• Right Hand vs. Left Hand: As the power struggle between Josto and Gaetano intensifies, the Fadda Family is left in disarray. Rank-and-file mobsters do not know whose orders they are supposed to follow and senior lieutenants like Violante lack the information to make proper decisions. Josto and Violante are not told of the aborted hit on Lemuel Cannon that Gaetano authorized so they do not take extra precautions to secure an important weapons shipment against Loy's retaliation.
  • Ruthless Foreign Gangsters:
    • The history of organized crime in Kansas City is dominated by these. Each new wave of immigration brings in ethnic minorities that are discriminated against and who often have to turn to crime to survive. These new gangs are hungry for money, power and respect and become top dogs by massacring the ethnic gang who run the rackets before them but has lost its edge.
    • Gaetano Fadda is a special example within the Fadda Family. The Faddas have been in America for decades and have Americanized pretty well, but Gaetano spent most of his life in Italy and is an old school Italian mafioso. He intends to use that mindset to grab power in Kansas City even if he has to go against his own brother Josto.
    • Rabbi warns Josto that if he does not get rid of Gaetano, more Sicilian mobsters are going to arrive in Kansas City to back Gaetano up and there will be little Josto or Rabbi will be able to do about them.
  • Screw the Money, I Have Rules!: Dr. David Harvard is a villainous example. He refuses a lot of money from the Faddas because his racist principles would not let him treat an Italian in his hospital.
  • Sesquipedalian Loquaciousness: Oraetta speaks in a very precise manner, using a whole lot of complicated words, ostensibly so that nobody will misunderstand her.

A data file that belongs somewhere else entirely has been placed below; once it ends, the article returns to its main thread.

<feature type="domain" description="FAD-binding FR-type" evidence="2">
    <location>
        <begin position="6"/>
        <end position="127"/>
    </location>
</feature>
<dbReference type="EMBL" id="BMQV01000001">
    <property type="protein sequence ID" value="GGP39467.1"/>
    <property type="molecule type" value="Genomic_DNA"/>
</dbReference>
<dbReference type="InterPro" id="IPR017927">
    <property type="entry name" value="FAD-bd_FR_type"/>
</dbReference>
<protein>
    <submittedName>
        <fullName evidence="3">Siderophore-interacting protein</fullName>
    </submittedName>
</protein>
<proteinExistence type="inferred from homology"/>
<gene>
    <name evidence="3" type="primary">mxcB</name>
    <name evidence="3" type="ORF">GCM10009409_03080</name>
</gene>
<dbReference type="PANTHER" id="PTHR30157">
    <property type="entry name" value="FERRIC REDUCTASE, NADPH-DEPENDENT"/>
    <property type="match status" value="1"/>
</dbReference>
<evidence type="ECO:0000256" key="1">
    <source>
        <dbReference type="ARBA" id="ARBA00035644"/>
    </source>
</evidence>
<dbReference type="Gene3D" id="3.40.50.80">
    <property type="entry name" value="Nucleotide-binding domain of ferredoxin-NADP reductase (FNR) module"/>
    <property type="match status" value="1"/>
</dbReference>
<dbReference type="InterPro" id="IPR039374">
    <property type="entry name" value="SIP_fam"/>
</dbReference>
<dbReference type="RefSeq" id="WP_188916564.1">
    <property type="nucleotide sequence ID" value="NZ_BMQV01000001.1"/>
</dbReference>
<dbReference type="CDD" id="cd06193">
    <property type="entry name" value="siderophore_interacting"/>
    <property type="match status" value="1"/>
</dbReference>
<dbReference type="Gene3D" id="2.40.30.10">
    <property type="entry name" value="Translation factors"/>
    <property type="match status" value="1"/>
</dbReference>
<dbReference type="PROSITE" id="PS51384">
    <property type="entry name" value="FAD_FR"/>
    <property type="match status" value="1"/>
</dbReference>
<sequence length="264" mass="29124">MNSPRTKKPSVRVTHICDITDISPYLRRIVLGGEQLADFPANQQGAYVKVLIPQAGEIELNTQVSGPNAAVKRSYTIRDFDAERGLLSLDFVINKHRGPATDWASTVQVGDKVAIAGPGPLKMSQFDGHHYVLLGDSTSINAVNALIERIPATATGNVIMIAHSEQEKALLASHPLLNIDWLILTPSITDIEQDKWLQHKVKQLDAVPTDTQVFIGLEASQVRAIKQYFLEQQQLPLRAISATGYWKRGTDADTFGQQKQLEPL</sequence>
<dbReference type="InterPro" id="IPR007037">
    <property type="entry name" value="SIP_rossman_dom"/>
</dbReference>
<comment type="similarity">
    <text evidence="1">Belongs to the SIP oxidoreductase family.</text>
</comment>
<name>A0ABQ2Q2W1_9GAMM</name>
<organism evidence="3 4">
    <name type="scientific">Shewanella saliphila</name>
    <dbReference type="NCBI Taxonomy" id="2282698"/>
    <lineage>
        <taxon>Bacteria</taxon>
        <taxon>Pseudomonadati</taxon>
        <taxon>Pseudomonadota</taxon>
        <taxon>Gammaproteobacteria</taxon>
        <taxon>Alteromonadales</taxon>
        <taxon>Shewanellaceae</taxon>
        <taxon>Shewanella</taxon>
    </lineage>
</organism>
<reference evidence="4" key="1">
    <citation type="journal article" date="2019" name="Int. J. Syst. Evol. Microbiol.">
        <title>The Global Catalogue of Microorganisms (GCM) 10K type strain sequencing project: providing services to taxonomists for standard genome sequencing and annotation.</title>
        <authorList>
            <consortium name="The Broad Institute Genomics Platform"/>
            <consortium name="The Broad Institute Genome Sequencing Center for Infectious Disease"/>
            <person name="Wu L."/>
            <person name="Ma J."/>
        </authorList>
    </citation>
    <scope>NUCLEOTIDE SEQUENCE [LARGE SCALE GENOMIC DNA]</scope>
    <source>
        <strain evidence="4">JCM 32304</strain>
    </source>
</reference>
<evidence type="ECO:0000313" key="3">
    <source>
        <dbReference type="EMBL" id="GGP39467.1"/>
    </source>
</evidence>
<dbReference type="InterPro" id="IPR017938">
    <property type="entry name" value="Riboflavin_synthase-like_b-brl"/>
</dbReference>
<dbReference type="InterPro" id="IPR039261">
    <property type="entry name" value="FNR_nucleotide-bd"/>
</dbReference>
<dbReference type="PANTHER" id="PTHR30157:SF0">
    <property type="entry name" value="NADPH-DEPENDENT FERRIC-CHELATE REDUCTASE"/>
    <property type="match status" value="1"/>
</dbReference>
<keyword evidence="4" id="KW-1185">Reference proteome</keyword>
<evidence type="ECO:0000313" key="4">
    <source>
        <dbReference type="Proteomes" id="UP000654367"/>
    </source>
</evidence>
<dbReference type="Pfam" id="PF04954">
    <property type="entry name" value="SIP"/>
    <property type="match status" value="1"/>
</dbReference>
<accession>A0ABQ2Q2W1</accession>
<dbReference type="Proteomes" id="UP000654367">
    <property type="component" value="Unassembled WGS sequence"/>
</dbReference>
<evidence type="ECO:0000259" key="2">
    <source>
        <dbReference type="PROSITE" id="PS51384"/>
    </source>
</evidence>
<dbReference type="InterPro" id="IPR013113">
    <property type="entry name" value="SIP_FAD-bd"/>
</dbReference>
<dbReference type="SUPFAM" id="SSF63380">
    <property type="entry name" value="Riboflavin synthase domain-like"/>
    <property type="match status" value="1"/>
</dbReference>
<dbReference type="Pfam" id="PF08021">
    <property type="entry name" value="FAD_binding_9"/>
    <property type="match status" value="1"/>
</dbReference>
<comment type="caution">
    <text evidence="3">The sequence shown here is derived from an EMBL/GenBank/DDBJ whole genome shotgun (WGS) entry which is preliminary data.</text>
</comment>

• Shellshocked Veteran: Odis Weff's backstory. He was a very talented minesweeper in World War II, and much smarter than the rest of his platoon, who kept walking into mines and blowing themselves up. Then one day, he got a letter that his fiance had been brutally raped and murdered. In shock, he went out that day and just lay in a field for hours, failed to do his job, and his commanding officer got blown up.
  • Shout-Out:
    • The Kansas City Union Station massacre in "The Nadir" evokes a lot of the atmosphere of the Chicago Union Station shootout in The Untouchables, even reusing the filming location.
    • Possibly it is as well a Shout-Out to the historical 1933 Kansas City Massacre, which took place at Kansas City's Union Station, where freelance gunman Vernon Miller and two associates (according to legend, by never proven to be, Pretty Boy Floyd and his sidekick Adam Richetti), in an attempt to free escaped felon Frank "Jelly" Nash, attacked 4 FBI agents who were returning him to the federal prison in Leavenworth, Kansas. The attackers killed two agents and wounded a third, and also accidentally killed Nash as well.
    • Much of "East/West" contains references to The Wizard of Oz. The action takes place in Liberal, Kansas a city that has a recreation of Dorothy's house and the Yellow Brick Road, Satchel's dog is similar to Toto, there's a massive twister, the old sisters who run the hotel are a nod to the Wicked Witches, and most of the episode is in black and white with a final ending bit of color.
  • Spotting the Thread: After the failed attack on Lemuel, Doctor correctly suggests that the hit must have been ordered by Gaetano, because Josto would not benefit from starting a gang war with Cannon Limited.
  • Stuffed in the Fridge: Josto and Gaetano's mother gets shot dead for no other reason than to spur the open war between the Faddas and the Cannon Limited.
  • Stupid Crooks:
    • The hitmen sent to kill Dr. Harvard bungle the task in the worst possible way. Dr. Harvard is a civilian and a soft target. They could wait until he leaves work, snatch him on his way and then kill him somewhere where his body will not be found. Instead, they get tired of waiting and do a drive by shooting as soon as they see Dr. Harvard step outside the hospital for a moment, in broad daylight and in front of multiple witnesses. They miss him, kill a wealthy socialite instead and then park their car outside the Faddas' house.